Here is a phrase you don't often hear (outside of football, that is).
"We're never going to be able to compete with Oklahoma."
Usually, it's Oklahoma officials and business leaders crying for the state to change the way it does, whatever it is it does, so that we can compete with other states. Hardly a week goes by without some legislator screaming that if we don't give tax breaks, all the good jobs will go elsewhere.
But this time, it's our neighborly folks to the east who are complaining Oklahoma is just too good for them. Some angry people in Arkansas think the way Oklahoma conducts a particular form of business is too tough to compete with.
And what could that business possibly be? Why, gambling of course. Shocked, shocked, you say.
Operators of Arkansas bingo halls want the state to eliminate the one-cent tax imposed on each bingo card sold, along with other regulations. According to a story in the Arkansas Democrat Gazette, most of the shouting is coming from veterans groups in the Fort Smith area, which straddles the Oklahoma-Arkansas border.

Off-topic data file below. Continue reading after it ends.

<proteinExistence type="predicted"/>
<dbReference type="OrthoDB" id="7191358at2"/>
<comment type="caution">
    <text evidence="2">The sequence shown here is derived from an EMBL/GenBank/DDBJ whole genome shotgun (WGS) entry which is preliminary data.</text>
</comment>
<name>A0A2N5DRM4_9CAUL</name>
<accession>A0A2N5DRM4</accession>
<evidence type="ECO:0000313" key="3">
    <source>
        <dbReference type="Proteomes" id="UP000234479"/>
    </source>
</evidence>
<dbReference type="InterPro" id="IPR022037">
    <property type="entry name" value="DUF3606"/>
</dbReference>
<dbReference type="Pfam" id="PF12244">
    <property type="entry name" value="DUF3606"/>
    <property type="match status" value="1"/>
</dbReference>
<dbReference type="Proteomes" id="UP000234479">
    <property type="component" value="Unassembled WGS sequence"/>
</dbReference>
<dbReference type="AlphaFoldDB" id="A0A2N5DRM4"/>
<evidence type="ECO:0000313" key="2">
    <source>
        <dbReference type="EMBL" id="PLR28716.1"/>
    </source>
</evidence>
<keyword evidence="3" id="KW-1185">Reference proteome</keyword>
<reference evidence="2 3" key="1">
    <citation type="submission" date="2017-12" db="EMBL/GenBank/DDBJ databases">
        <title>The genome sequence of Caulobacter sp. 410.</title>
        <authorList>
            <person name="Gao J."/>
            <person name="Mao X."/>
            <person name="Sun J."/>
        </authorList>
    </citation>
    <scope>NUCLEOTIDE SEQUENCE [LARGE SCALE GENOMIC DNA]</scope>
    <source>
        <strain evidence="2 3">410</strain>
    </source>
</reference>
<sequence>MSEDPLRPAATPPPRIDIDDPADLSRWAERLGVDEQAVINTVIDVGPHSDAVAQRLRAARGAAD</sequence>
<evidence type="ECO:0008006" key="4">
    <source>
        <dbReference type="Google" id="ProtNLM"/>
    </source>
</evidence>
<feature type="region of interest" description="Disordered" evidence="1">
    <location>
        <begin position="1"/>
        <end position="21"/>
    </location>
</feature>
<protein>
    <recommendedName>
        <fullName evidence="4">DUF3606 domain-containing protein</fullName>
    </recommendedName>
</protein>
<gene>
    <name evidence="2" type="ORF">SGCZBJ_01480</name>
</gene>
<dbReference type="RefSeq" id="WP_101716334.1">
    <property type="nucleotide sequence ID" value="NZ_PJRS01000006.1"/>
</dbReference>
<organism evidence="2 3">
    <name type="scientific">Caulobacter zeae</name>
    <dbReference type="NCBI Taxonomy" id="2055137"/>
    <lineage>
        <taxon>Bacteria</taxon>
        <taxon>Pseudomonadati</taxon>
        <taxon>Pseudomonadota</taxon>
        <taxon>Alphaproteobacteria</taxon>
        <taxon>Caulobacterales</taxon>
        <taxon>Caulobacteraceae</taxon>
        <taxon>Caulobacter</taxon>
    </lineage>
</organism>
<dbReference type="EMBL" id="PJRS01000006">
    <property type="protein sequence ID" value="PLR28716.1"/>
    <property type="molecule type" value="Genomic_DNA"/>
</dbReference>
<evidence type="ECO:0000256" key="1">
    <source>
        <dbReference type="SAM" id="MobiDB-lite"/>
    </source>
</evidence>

"The once proud American fighting men from America's finest generation who were not defeated at Guadalcanal, Iwo Jima or Normandy, in the twilight of their lives they stand defeated by legislation," said Gene McVay of Fort Smith, a member of the Arkansas American Legion.
The groups argued the bingo card, apparently mightier than the Third Reich, is keeping funds from widows of veterans, scholarships and baseball leagues for children. The problem is Arkansas voters overwhelming approved of the bingo cards, with the one-cent tax, back in 2006.
The tide is finally turning. After losing teachers to Texas and tourism dollars to Arkansas, Oklahoma has gained the upper hand on one of the Bible Belt's favorite pastimes " gambling.